7 Ways to Incorporate Trees into Homes

written by:
November 12, 2013
In the following slideshow, spy seven ways that architects and designers crafted their structures around trees.
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  A house built in Japan features an internal courtyard, which the residents liken to a nest.  Photo by: Hiroshi Ueda

    A house built in Japan features an internal courtyard, which the residents liken to a nest.

    Photo by: Hiroshi Ueda

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  A young, drought-tolerant Tristania conferta (also known as Australian brush box tree) grows up through the chill-out room under the deck at the rear of a house in Los Angeles. Photo by Tom Fowlks.  Photo by: Tom Fowlks

    A young, drought-tolerant Tristania conferta (also known as Australian brush box tree) grows up through the chill-out room under the deck at the rear of a house in Los Angeles. Photo by Tom Fowlks.

    Photo by: Tom Fowlks

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  A 300-year-old beech tree supplies shade, movement, sound, and color to the site, and provides a towering natural counterpoint to a house architect Dieter Van Everbroeck renovated in Ghent. Photo by Hertha Hernaus.  Photo by: Hertha Hurnaus

    A 300-year-old beech tree supplies shade, movement, sound, and color to the site, and provides a towering natural counterpoint to a house architect Dieter Van Everbroeck renovated in Ghent. Photo by Hertha Hernaus.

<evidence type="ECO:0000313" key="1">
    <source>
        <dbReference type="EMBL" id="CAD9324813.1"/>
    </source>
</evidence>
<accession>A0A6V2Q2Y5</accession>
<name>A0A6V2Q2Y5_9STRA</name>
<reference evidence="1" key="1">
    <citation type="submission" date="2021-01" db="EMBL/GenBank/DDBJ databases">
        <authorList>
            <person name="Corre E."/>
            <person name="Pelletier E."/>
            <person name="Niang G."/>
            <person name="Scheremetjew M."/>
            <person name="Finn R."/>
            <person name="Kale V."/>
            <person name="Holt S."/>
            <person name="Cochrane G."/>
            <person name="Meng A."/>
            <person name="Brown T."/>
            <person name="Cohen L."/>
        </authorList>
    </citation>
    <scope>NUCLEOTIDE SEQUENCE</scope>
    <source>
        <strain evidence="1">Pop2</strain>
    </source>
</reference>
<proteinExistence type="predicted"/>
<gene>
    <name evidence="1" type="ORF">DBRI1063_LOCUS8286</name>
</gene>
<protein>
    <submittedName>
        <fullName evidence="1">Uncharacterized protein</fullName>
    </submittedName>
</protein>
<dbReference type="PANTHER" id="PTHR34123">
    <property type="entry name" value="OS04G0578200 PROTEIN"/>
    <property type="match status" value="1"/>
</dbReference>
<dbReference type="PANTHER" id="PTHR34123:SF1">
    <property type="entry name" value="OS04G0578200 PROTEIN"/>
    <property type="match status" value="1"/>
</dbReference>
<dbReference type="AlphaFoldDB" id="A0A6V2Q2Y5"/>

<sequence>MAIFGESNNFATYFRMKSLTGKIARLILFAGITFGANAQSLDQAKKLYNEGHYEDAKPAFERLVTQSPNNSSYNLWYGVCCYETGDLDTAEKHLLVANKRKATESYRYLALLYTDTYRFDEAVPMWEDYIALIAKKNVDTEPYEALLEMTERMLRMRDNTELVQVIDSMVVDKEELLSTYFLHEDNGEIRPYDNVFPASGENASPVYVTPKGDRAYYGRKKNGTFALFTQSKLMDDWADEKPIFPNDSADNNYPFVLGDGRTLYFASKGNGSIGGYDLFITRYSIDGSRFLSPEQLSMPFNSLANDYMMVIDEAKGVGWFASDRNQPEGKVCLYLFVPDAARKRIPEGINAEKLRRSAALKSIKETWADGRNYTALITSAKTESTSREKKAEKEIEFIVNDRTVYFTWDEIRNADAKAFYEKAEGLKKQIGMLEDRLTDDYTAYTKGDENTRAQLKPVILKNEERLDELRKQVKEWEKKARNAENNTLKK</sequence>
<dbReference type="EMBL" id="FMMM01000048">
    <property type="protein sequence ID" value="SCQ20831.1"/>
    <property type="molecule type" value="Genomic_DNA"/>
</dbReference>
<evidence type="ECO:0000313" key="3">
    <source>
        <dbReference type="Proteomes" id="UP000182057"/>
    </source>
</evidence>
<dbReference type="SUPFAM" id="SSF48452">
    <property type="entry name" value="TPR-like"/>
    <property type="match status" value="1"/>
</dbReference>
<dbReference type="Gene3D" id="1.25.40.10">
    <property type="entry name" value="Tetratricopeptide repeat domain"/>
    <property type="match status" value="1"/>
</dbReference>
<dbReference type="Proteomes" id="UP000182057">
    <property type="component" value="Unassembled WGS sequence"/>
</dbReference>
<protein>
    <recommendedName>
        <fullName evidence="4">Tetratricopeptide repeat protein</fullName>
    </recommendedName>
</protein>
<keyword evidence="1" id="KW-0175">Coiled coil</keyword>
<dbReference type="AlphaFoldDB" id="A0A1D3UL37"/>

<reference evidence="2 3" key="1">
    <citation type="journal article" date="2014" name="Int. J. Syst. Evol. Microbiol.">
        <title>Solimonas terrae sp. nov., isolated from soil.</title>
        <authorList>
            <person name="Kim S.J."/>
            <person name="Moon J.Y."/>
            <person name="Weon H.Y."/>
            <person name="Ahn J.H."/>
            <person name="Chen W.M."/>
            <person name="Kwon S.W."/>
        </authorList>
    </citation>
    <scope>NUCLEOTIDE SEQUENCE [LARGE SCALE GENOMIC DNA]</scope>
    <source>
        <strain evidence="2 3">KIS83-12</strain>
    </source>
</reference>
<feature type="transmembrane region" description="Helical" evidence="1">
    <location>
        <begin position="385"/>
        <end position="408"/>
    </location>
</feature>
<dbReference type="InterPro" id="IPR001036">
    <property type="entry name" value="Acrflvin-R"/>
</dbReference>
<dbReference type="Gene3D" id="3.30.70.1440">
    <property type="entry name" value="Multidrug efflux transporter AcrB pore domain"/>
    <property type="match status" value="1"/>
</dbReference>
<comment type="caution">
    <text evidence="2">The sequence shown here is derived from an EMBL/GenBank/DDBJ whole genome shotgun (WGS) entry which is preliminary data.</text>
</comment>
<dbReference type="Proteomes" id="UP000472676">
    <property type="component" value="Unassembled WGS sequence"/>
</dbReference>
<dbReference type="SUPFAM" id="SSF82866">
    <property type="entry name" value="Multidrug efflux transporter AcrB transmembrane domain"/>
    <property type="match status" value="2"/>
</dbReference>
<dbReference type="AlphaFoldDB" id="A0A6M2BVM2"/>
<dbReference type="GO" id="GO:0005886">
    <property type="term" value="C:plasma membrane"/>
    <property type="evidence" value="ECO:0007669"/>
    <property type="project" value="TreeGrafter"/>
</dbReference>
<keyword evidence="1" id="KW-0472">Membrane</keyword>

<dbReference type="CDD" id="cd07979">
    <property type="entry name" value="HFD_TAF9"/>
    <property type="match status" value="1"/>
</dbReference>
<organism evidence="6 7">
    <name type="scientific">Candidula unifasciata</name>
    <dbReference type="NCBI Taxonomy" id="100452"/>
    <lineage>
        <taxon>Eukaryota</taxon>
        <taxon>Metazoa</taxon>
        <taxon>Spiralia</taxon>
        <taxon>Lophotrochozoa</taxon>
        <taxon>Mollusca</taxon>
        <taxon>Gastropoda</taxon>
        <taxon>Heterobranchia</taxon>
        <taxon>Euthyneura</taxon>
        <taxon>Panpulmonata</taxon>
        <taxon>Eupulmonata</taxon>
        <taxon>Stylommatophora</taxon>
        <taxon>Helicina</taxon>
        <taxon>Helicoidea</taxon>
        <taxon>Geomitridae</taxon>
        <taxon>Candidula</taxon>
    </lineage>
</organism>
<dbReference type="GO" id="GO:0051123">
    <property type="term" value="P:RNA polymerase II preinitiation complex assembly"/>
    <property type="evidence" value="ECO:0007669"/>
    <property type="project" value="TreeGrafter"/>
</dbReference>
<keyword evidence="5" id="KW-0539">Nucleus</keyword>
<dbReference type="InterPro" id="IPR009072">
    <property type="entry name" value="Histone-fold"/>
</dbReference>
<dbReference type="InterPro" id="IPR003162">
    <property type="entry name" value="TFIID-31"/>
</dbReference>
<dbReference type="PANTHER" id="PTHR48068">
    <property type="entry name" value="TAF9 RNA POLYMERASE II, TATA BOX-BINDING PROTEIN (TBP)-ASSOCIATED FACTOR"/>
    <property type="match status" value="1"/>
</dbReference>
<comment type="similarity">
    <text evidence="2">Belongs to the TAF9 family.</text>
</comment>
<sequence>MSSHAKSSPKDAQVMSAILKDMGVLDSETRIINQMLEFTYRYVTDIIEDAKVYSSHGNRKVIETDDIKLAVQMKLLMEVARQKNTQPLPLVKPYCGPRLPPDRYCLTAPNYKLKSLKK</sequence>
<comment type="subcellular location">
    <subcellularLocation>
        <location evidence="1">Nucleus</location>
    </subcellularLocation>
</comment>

Photo by: Hertha Hurnaus

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  In a tiny 653-square-foot house in Tokyo, a 20-foot-high garden room brings a sense of the outdoors in. A centrally positioned evergreen ash anchors the airy terrace, which is paved with complementary gray bricks.  Courtesy of: (c) DAICI ANO / FWD

    In a tiny 653-square-foot house in Tokyo, a 20-foot-high garden room brings a sense of the outdoors in. A centrally positioned evergreen ash anchors the airy terrace, which is paved with complementary gray bricks.

    Courtesy of: (c) DAICI ANO / FWD

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  House 2.0 relies on recycled wood for support—notably, two enormous former mooring posts of basralocus wood and an entire elm tree, which supports the suspended living room. Photo by Hans Peter Follmi.  Photo by: Hans Peter Follmi Courtesy of: I See For You © Föllmi Photography

    House 2.0 relies on recycled wood for support—notably, two enormous former mooring posts of basralocus wood and an entire elm tree, which supports the suspended living room. Photo by Hans Peter Follmi.

    Photo by: Hans Peter Follmi

    Courtesy of: I See For You © Föllmi Photography

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  Despite the challenges a pine tree’s location presented, architect Daniel Monti never considered removing it from its native Venice, California, location. “The pine tree is such a special piece of the lot that you can’t help but fall in love with it,” says Monti. Instead, he worked around it to create a three-bedroom 2,700-square-foot home that echoes the beauty of that majestic age-old tree.  Photo by: Benny ChanCourtesy of: © fotoworks

    Despite the challenges a pine tree’s location presented, architect Daniel Monti never considered removing it from its native Venice, California, location. “The pine tree is such a special piece of the lot that you can’t help but fall in love with it,” says Monti. Instead, he worked around it to create a three-bedroom 2,700-square-foot home that echoes the beauty of that majestic age-old tree.

    Photo by: Benny Chan

    Courtesy of: © fotoworks

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  A Cor-Ten rainscreen filters dappled light through the house—an effect similar to sun shining through tree leaves.  Photo by: Benny ChanCourtesy of: © fotoworks

    A Cor-Ten rainscreen filters dappled light through the house—an effect similar to sun shining through tree leaves.

    Photo by: Benny Chan

    Courtesy of: © fotoworks

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